No other North American railroad ordered cab-forward locomotives, although some, like Western Pacific, did consider the type. Built to deal with difficult terrain, these locomotives became an easily recognizable symbol of the Southern Pacific. In total 256 such Mallet-type articulated locomotives, in three different wheel arrangements, were placed on SP's roster. One example of the type, Southern Pacific 4294, is kept at the California State Railroad Museum in Sacramento, California. It is a 4-8-8-2 locomotive and is the only one to escape being scrapped. It was also SP's last new steam locomotive, built in 1944.
A decade before SP's first cab forward, the North Pacific Coast Railroad, later part of the SP-owned Northwestern Pacific company, rebuilt an 1875 4-4-0 into an oil-fired cab-forward locomotive. This innovative engine was built by William (Bill) Thomas, the NPC master mechanic who was nationally known and holder of a number of patents. Thomas used the running gear and frame from NPC locomotive 5, the "Bodega", which had been wrecked in 1897, to build NPC 21. With the addition a new and unusual marine water tube boiler and an all-steel cab, installed in reverse order from standard engines, this unique creation earned Thomas a patent on the locomotive design. No. 21 entered service in 1900, but only lasted a few years. Although it reportedly steamed well, though with a sooty exhaust, the crews found it difficult to operate, and with fears of the possible results of a collision they dubbed it "The Freak". A negligent fireman allowed the water level to drop, damaging the boiler, and it was not repaired.
Experimental Prussian T 16 (see in German) 2'C2' (4-6-4T) had control cabs at both ends.
Oliver Bulleid's ill-fated Leader is sometimes referred to as a cab-forward locomotive, but since it had a cab at each end like a typical modern diesel or electric locomotive, this designation is not entirely appropriate.
The cab forward design allows the passenger volume to be larger than in other similar sized automobiles.
The first modern mass-produced U.S. automobile using the cab forward concept was the Pacer, introduced in 1975 by American Motors Corporation (AMC). The company did not call it "cab forward", but the Pacer's layout placed the passenger compartment farther forward than was typical to that time. Its A-pillars were moved forward and the windshield was placed over part of the engine compartment. The Pacer's "wide track and cab forward design actually lets it handle pretty well" given its body roll like competing contemporary models.
Cab forward was used by Chrysler Corporation starting in 1992 to describe styling and engineering features that were similar to those seen on the AMC Pacer and the Lamborghini Portofino, which improved cornering and interior space The passenger cabin was "pushed forward" so that the front wheel well directly abutted the leading edge of the front doors, and the windshield extended forward over the engine, while the rear wheels were shifted towards the back corners of the vehicle. Moving the wheels to the edges allowed designers to enlarge the interior while improving ride and cornering.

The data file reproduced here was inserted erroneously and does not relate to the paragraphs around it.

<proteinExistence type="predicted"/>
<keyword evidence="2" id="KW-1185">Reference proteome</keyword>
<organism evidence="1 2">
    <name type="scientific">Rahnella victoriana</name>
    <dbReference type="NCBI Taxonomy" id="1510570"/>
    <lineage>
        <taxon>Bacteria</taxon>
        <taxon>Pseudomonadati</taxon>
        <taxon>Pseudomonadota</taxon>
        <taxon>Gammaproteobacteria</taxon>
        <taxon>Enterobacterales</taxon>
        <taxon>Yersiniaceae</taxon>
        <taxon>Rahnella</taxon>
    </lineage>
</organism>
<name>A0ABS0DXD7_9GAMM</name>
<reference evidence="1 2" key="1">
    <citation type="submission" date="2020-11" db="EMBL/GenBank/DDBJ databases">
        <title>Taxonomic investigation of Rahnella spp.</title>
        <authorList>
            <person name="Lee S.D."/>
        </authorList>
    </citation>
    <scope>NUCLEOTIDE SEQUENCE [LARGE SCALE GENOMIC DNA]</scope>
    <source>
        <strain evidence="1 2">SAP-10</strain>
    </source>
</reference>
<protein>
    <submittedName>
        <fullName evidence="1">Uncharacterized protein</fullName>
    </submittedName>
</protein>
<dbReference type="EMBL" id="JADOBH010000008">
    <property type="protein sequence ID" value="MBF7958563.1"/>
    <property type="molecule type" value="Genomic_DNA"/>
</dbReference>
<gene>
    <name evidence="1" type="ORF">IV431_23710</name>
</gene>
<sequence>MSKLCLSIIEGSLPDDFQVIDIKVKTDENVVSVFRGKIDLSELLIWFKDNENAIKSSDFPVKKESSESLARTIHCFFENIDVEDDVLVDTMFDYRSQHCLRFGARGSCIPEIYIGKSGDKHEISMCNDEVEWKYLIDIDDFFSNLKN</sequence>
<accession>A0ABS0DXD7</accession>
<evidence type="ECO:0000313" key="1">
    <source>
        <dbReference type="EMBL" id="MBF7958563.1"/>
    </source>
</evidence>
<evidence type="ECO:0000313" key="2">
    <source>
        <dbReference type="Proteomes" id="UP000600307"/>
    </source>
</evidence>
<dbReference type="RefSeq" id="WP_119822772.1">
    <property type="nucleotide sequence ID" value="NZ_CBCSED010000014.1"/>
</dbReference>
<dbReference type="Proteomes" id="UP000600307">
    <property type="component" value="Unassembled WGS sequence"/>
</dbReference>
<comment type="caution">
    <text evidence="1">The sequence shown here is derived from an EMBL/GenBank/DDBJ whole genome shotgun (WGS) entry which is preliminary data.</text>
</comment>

Numerous models built from 1993 to 2004 on the Chrysler LH platform, the JA and JR platforms ("cloud cars"), and the PL platform (Neon), were specifically marketed as cab forward cars. Chrysler claimed to be the first to apply these features to a full-size car. Likewise, the Dodge Stratus and Chrysler Cirrus have a hood that is wider than it is long because engineers established a goal of packing the engine and everything else that is located ahead of the passenger compartment into a much smaller space and then the designers developed the car's outer body to offer more interior roominess than competing models in their size class.
Main article: Cab over
In road vehicle design, cab forward, also known as cab-over, COE (Cab Over Engine), or forward control, is a body style of truck, bus, or van that has a vertical front or "flat face", with the cab sitting above the front axle. This body design allows for a more compact configuration. For example, the Jeep Forward Control model was the first time the payload (or pickup box) had a record-breaking 74 in (1,880 mm) length (with the tailgate up) on an 81 in (2,057 mm) wheelbase as well as the first time offering a model where a 9-foot (274 cm) box exceeded the wheelbase of a truck.
The cab forward truck configuration is currently common among European and Japanese truck manufacturers, because the laws governing overall vehicle lengths are strict and the body style allows longer trailers or a longer cargo area for the same overall length than a standard truck (with an engine compartment ahead of a conventional cabin). Better visibility and maneuverability in tight quarters, such as for city delivery, are benefits of locating the truck's cab up front. Large trucks of this type are most often described as cab over engine (COE) or cab over models.
First domestic car with cab forward design
If there is a consistent formula used by Chrysler's designers and engineers, it is to expand passenger space, lavish attention on the interior and increase the driver's feeling of control by pushing the cabin out over the front wheels, while shoving the wheels out to the corners of the car to give the sense that it clings to the road.